Blackmagic Design announced the Blackmagic Micro Cinema Camera, a compact Ultra HD and HD camera, at NAB 2015. At the unveiling, many became quite excited that Blackmagic had summoned their unique alchemy skills to deliver a true competitor for the GoPro Hero4 Black. It’s no secret that we feel the “action cam” market is ripe for disruption. GoPro has been perched at the top of the food chain for quite some time, despite some serious deficits in the design and functionality of their products. Other contenders, such as Sony, have trotted out several competitive products, but they’ve all fallen short of the GoPro’s “high” water mark. While it looks like Blackmagic’s Micro can be utilized for some action cam applications, the camera’s real focus is drone use.
At $1,295, the Blackmagic Micro Cinema Camera’s price point certainly positions itself for serious consideration for compact camera applications. The Micro Cinema Camera can be used for both HD and Ultra HD production and features a built in color corrector, talkback, tally indicator, PTZ control output, B4 lens control output, and a flexible MFT lens mount that is easily converted to other lens mounts via third party adapters. When used for regular HD, the extra sensor resolution eliminates any color loss from the sensor’s bayer pattern so customers get full bandwidth RGB HD color and sub pixel anti-aliasing for quality HD images. We asked Dan May, President of Blackmagic Design, about action cam applications and how the Micro Cinema Camera stacks up to GoPro’s current technology:
“In developing the Blackmagic Micro Cinema Camera, we realized that many people were taking the Pocket Cinema Camera, which is meant to be more of handheld camera, and using it for things like drones or mounting it inside cars or on walls,” Dan May reveals. “So the thought there was to create a camera designed to fit these types of workflows better, while still providing cinema quality footage. So you still have the 13 stops of dynamic range, Super 16 sensor, RAW and ProRes recording options, interchangeable lens options with an MFT mount, but you also have no screen on the back of the camera, a record button on the front so users don’t have to reach around to the back of the camera, which can be cumbersome if it’s mounted somewhere, and an expansion port for remote control. It’s also a very customizable camera so users can create personalized rigs for remote operation and monitoring.”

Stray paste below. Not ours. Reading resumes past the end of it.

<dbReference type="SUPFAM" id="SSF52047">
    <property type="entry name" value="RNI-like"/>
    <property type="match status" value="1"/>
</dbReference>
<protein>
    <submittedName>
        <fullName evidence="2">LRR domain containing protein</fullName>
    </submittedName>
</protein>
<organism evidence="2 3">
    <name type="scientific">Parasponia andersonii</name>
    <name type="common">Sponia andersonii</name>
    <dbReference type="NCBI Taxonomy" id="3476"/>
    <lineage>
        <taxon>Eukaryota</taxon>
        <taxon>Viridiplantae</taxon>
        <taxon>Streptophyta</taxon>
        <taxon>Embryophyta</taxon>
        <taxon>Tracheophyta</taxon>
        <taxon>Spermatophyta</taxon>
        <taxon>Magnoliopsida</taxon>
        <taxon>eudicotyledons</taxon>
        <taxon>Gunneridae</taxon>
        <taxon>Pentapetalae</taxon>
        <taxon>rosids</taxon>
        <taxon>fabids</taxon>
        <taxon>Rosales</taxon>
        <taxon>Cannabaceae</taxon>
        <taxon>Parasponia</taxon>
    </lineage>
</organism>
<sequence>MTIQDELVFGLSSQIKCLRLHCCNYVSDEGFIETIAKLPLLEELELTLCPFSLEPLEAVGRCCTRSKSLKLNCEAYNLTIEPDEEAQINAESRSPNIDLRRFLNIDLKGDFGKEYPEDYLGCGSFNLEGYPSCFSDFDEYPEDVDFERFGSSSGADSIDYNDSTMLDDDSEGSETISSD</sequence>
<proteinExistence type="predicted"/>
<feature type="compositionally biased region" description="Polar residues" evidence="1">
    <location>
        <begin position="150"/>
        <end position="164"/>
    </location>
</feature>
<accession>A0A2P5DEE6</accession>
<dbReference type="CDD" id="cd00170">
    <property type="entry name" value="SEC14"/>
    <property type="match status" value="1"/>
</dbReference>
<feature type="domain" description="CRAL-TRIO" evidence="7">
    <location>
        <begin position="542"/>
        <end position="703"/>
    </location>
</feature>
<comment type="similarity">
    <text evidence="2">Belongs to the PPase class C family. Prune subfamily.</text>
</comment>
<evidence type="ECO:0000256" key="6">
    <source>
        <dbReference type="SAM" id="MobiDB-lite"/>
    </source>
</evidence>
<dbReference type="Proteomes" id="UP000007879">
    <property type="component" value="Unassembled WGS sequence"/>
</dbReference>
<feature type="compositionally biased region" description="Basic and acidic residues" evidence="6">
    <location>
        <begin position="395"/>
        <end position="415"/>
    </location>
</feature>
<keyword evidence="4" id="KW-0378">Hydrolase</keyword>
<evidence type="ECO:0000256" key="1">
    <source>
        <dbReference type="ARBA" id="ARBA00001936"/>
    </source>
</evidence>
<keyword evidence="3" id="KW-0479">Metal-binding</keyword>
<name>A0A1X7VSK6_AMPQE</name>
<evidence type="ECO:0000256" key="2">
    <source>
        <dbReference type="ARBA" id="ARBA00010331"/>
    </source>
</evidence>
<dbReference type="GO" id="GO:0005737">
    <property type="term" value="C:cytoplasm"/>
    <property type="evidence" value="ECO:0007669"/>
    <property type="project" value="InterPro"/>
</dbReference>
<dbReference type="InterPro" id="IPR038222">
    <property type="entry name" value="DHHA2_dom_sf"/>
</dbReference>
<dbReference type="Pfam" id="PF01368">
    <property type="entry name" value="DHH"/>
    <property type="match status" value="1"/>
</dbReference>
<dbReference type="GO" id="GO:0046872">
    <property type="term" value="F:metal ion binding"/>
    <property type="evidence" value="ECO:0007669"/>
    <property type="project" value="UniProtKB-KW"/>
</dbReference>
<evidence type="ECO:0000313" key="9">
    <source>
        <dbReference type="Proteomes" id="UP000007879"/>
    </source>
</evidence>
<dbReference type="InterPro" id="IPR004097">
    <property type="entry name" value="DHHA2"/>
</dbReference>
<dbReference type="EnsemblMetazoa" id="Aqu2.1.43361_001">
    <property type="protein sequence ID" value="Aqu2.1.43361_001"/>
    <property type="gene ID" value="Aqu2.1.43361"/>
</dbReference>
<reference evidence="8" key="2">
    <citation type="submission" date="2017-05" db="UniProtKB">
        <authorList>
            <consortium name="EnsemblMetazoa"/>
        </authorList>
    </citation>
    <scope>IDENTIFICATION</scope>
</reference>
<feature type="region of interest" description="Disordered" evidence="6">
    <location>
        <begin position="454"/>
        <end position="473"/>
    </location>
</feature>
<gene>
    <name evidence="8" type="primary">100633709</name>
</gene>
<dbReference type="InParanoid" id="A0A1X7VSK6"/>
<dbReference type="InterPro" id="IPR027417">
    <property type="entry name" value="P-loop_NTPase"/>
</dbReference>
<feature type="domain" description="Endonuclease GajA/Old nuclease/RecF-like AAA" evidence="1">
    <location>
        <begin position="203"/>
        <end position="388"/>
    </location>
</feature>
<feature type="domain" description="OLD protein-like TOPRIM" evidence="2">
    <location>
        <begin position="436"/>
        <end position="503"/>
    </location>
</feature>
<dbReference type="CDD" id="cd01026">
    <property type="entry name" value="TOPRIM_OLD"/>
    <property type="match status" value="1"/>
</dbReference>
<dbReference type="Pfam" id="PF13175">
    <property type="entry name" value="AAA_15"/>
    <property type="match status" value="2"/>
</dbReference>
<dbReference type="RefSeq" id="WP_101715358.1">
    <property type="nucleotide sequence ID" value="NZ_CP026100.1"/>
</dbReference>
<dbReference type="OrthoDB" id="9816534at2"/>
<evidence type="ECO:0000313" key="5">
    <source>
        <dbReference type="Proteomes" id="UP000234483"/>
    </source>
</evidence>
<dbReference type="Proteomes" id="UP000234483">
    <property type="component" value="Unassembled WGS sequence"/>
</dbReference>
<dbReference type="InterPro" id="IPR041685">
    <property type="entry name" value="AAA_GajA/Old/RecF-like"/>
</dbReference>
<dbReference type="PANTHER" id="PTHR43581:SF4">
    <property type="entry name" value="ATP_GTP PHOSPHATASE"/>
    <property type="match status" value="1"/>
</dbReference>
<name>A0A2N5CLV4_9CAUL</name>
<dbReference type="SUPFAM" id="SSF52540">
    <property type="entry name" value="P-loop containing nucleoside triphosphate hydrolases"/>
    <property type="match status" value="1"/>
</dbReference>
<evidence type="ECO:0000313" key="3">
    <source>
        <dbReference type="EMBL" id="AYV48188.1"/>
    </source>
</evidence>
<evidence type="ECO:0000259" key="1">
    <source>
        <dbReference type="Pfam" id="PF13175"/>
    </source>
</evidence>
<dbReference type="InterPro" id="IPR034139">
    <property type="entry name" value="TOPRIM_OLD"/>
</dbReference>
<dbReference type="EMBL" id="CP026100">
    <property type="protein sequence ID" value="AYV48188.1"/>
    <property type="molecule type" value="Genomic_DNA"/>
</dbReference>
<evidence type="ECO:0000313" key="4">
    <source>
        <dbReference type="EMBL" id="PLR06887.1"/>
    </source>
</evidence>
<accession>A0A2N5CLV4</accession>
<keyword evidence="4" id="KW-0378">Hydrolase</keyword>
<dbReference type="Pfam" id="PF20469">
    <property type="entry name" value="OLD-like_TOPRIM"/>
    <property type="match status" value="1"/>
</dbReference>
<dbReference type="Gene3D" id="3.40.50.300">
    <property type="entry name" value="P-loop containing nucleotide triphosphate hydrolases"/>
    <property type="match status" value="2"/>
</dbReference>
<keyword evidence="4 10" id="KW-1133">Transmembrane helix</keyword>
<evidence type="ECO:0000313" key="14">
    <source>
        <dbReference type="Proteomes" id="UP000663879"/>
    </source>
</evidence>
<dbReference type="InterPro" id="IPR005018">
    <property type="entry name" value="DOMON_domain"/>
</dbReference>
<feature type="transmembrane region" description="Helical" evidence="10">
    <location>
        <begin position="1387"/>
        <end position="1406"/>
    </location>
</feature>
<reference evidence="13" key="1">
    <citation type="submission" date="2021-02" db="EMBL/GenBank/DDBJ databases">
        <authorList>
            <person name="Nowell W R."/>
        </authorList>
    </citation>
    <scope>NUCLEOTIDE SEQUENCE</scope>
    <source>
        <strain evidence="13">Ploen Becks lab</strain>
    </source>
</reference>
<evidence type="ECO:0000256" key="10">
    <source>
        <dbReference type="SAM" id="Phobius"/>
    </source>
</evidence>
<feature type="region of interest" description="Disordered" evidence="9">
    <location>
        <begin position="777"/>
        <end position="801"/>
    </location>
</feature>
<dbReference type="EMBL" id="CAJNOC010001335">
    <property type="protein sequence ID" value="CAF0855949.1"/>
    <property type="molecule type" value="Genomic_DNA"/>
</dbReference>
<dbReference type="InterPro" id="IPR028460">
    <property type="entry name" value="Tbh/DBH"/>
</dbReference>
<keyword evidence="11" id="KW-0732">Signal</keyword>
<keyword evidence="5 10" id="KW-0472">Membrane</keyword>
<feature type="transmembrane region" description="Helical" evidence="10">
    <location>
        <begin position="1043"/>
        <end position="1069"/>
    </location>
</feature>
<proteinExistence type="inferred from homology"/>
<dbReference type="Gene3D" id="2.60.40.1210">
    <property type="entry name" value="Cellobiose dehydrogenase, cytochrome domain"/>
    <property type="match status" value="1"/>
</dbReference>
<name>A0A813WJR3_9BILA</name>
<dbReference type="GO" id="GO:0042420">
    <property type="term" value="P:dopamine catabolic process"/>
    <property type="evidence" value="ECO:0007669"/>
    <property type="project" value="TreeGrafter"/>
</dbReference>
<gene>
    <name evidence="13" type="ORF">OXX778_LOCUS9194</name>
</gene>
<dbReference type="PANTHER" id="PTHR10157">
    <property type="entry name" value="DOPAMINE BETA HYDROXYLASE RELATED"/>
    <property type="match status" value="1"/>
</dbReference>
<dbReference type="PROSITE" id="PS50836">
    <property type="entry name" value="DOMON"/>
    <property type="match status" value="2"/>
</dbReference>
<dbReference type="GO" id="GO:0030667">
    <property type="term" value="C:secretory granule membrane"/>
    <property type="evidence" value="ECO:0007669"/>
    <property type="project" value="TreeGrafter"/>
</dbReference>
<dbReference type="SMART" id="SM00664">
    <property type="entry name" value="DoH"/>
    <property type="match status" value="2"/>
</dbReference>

» Operates up to 2160p30 when operated in Ultra HD or up to 1080p60 when operated in HD.
» Supports SDI camera control protocol allowing full remote control vis single SDI connection.
» Compatible with high quality Micro Four Thirds lenses. Compatible with other mounts via common third party adapters such as B4 broadcast lens mount.
» Includes built in buttons along the front for quick access to menu navigation and settings.
» Includes a 12V power input or users can add an LP-E6 compatible battery for backup power.
» Includes an expansion port with a DB-HD15 connector for power, reference, PTZ and B4 connections.
» Expansion port supports multiple control connections such as PTZ serial output, B4 lens data link output and S.Bus input allowing customers to build customized camera control solutions.
» Built in, two way digital quality talkback connector using iPhone compatible headsets.
» Compatible with ATEM range of live production switchers for full SDI control of cameras.
The small size and open design of the Blackmagic Micro Cinema Camera positions itself as a contender for live multi camera production of reality TV shows, news magazines, sporting events, concerts and more. It’s compact size allows it to be hidden just about anywhere on set, giving directors the ability to have more camera angles than ever before. It is engineered with a tough magnesium alloy core in a body that’s not much larger than the lens mount itself. It’s compatible with affordable, high performance MFT lenses, or customers can add a B4 adapter to work with traditional broadcast lenses. The camera also features 6G-SDI output and a program return input that allows it to be controlled remotely from a switcher using Blackmagic’s SDI control protocol. This lets customers change camera settings, color balance, black levels, gamma, lens focus, iris, zoom and much more from any ATEM switcher.